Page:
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Today we remember prisoners who died in custody – Regina Leader-Post
by ahnationtalk on August 10, 2017115 Views
August 10, 2017
Forty-one years ago today, Aug. 10, 1974, a man by the name of Edward Nalon died in a segregation cell at the Millhaven maximum-security penitentiary in Bath, Ont. Since his death, this day, Aug. 10, has become known as Prisoners’ Justice Day, when prisoners across the country and around the world take part in peaceful resistance to honour those who have died while incarcerated. This is also a day of resistance for prisoners to challenge conditions of confinement that infringe upon their basic human rights and dignities. They do this through what little means are available to them: by participating in hunger strikes, refusing to go to work and other acts of dissent.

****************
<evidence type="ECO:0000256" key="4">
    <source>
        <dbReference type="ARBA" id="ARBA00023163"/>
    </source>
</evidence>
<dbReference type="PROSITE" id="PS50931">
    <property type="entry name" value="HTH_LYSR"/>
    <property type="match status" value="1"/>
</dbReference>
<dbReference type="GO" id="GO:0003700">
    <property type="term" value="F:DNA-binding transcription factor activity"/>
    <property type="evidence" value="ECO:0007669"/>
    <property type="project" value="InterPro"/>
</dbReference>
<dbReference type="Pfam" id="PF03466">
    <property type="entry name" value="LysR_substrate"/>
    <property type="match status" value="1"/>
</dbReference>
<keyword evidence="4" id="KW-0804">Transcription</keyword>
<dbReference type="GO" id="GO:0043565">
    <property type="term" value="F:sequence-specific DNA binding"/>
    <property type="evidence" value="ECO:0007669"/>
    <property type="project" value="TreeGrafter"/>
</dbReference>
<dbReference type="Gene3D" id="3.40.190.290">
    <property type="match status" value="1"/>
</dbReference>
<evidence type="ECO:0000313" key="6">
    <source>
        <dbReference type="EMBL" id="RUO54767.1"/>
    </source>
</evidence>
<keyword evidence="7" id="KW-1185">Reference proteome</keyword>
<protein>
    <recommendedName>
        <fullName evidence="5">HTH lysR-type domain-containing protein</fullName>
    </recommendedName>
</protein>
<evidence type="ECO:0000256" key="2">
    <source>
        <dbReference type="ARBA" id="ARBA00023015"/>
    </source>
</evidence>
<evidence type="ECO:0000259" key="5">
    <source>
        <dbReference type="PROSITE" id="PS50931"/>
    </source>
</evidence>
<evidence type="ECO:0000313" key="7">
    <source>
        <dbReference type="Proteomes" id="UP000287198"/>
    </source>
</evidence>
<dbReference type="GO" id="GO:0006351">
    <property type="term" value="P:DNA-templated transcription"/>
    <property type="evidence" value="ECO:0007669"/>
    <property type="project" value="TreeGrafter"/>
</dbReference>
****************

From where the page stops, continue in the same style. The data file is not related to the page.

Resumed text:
Last week, Reuters published an alarming article that documented the deaths of persons in-custody over a five-year period. Between January 2012 and July 2017, nearly 270 people have died while in provincial jails across Canada. While the high-number of deaths in the jails is concerning, what is perhaps most wrenching about this information is that almost two thirds of these people were legally innocent; they were never found guilty of any crime, but were awaiting their day in court. In Saskatchewan, 75 per cent of deaths in custody over the past five years involved prisoners awaiting trial. These deaths are particularly troubling because these persons, while they may or may not have broken the law, are often society’s most vulnerable: the mentally ill, the severely drug addicted, the chronically homeless and underprivileged.
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